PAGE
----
The cramping and clotting menstruation takes place when the hormone levels and functioning are not ideal. Stress steals the progesterone, interferes with thyroid hormone and insulin, which all results in low oestrogen. The FSH from the brain, which should be switched off by the presence of oestrogen is over-produced in the lack of oestrogen. High FSH makes too many follicles in the first half. When the largest of these ovulates some more progesterone is made, but instead of maturing the lining, it is rather converted into oestrogen, allowing the extra follicle to continue to grow and ironically produce more oestrogen in the second half than the first. At the start of the menstruation the endometrial lining is still growing and not matured, which results in large portions of this tearing off instead of shedding off, causing pain, clotting and commonly hemorrhaging from the uterus wall. The heavy painful clotted bleeding is associated with oestrogen dominance, which means having high levels of oestrogen in the luteal phase instead of in the follicular phase, where they are supposed to be high. These ‘clots’ are not blood clots, but rather they are large pieces of growing endometrium.

Oestrogen Dominance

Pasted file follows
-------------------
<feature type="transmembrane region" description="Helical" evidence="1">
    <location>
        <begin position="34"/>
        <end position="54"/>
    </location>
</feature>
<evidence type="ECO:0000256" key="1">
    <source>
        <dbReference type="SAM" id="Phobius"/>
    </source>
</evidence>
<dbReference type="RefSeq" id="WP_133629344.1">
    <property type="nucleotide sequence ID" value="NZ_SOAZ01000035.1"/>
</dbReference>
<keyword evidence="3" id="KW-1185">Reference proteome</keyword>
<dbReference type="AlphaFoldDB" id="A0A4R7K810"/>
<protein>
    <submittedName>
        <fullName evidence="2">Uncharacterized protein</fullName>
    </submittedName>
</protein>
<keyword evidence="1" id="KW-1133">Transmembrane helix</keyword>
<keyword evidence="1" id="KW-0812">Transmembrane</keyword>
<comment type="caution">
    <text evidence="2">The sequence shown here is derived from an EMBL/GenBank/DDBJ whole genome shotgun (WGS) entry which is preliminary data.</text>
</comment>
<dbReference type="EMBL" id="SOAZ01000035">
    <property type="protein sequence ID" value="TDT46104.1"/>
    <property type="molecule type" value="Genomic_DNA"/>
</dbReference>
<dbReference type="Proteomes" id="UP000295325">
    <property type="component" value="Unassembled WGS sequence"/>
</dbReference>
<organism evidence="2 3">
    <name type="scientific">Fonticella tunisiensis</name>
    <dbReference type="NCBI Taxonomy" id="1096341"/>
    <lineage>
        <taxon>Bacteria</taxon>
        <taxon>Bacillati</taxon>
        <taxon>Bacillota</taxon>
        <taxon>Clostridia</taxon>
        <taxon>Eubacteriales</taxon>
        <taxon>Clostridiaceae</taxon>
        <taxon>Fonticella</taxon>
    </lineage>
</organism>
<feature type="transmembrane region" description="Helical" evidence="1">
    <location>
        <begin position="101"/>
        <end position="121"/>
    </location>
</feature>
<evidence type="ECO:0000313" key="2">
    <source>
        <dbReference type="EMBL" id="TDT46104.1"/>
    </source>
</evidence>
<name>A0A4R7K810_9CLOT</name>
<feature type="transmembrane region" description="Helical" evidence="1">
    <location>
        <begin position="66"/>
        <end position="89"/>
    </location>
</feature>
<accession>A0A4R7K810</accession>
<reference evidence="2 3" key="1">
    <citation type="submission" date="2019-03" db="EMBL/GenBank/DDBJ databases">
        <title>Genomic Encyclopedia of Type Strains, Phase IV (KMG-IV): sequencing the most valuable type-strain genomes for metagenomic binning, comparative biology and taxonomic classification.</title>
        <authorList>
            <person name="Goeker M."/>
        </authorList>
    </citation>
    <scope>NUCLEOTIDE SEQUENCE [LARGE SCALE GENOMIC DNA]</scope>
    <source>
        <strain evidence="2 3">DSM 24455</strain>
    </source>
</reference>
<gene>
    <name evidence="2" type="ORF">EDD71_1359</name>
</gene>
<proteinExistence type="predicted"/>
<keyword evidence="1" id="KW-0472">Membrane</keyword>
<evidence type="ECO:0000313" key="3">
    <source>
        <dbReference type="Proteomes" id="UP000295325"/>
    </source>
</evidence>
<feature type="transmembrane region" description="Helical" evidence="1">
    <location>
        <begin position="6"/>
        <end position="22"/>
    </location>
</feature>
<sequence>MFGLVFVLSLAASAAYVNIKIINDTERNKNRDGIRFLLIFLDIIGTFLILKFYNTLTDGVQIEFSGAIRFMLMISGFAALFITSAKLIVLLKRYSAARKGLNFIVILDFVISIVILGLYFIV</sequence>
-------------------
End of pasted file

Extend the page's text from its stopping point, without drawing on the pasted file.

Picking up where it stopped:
If you have a majority of the following symptoms you most likely have an oestrogen dominant pattern: period pain; clotting; dark red, heavy bleeding; short cycles; spotting before the period; neck and shoulder tension; headaches from the base of head to the eyes, worse two to three days before the bleed; breast tenderness and bloating the week before your period, irritability and time urgency. Oestrogen dominance and this type of clotting pain, is closely associated to endometriosis, where some of those growing fragments may be forced backwards through your fallopian tubes at the time of your menstruation

The strong association between stress and oestrogen dominance, makes it more prevalent in the modern driven woman. Those of you with the fast-paced, hectic life of over-achievement and constant rush, are placing a demand on your stress fuel cortisol and a drain on your progesterone and its reproductive hormone dependents.  It is no surprise that the cramp and clot curse afflicts the well-groomed, dynamic, busy lady, who has too much on her plate and definitely does not have time to deal with pain and PMS.

The long term perpetuation of this condition is a lot like creating a hormonal debt cycle that just seems to get worse, as your body is in a constant compensation state, in a bid to recreate balance. The cycle, unfortunately, leads to more problems and greater hormone imbalances and can lead to pathological conditions such as endometriosis, fibrocystic breast diseases, uterine fibroids, ovarian cyst and an increase risk in oestrogen-related cancers.